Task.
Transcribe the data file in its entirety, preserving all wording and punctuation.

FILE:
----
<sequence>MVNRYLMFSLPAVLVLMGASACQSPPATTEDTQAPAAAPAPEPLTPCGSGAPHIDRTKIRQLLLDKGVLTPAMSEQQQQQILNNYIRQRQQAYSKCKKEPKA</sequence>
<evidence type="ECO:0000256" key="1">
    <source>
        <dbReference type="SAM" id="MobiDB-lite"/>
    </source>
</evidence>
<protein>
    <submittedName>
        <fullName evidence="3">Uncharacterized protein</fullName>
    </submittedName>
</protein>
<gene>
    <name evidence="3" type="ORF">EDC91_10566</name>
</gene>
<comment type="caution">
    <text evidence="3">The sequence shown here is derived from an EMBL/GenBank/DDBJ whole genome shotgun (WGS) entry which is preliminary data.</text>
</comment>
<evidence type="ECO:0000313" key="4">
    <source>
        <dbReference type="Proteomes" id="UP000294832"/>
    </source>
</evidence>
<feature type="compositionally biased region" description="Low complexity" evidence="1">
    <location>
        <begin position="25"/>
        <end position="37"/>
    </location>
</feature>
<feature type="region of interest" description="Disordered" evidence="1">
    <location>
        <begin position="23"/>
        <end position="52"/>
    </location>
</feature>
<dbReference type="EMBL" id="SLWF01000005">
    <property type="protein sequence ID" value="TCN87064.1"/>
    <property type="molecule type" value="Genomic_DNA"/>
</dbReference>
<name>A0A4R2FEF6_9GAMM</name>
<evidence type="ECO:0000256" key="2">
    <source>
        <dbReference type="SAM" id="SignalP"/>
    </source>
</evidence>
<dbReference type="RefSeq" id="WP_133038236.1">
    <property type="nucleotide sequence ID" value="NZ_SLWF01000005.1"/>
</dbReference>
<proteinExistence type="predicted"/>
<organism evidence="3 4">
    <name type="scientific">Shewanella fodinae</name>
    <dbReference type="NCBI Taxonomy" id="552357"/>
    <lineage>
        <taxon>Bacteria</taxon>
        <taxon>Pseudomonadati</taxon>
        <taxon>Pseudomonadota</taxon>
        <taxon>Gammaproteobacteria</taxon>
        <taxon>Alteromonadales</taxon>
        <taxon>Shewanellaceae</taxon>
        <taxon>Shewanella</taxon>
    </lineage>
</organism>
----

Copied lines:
<sequence>MVNRYLMFSLPAVLVLMGASACQSPPATTEDTQAPAAAPAPEPLTPCGSGAPHIDRTKIRQLLLDKGVLTPAMSEQQQQQILNNYIRQRQQAYSKCKKEPKA</sequence>
<evidence type="ECO:0000256" key="1">
    <source>
        <dbReference type="SAM" id="MobiDB-lite"/>
    </source>
</evidence>
<protein>
    <submittedName>
        <fullName evidence="3">Uncharacterized protein</fullName>
    </submittedName>
</protein>
<gene>
    <name evidence="3" type="ORF">EDC91_10566</name>
</gene>
<comment type="caution">
    <text evidence="3">The sequence shown here is derived from an EMBL/GenBank/DDBJ whole genome shotgun (WGS) entry which is preliminary data.</text>
</comment>
<evidence type="ECO:0000313" key="4">
    <source>
        <dbReference type="Proteomes" id="UP000294832"/>
    </source>
</evidence>
<feature type="compositionally biased region" description="Low complexity" evidence="1">
    <location>
        <begin position="25"/>
        <end position="37"/>
    </location>
</feature>
<feature type="region of interest" description="Disordered" evidence="1">
    <location>
        <begin position="23"/>
        <end position="52"/>
    </location>
</feature>
<dbReference type="EMBL" id="SLWF01000005">
    <property type="protein sequence ID" value="TCN87064.1"/>
    <property type="molecule type" value="Genomic_DNA"/>
</dbReference>
<name>A0A4R2FEF6_9GAMM</name>
<evidence type="ECO:0000256" key="2">
    <source>
        <dbReference type="SAM" id="SignalP"/>
    </source>
</evidence>
<dbReference type="RefSeq" id="WP_133038236.1">
    <property type="nucleotide sequence ID" value="NZ_SLWF01000005.1"/>
</dbReference>
<proteinExistence type="predicted"/>
<organism evidence="3 4">
    <name type="scientific">Shewanella fodinae</name>
    <dbReference type="NCBI Taxonomy" id="552357"/>
    <lineage>
        <taxon>Bacteria</taxon>
        <taxon>Pseudomonadati</taxon>
        <taxon>Pseudomonadota</taxon>
        <taxon>Gammaproteobacteria</taxon>
        <taxon>Alteromonadales</taxon>
        <taxon>Shewanellaceae</taxon>
        <taxon>Shewanella</taxon>
    </lineage>
</organism>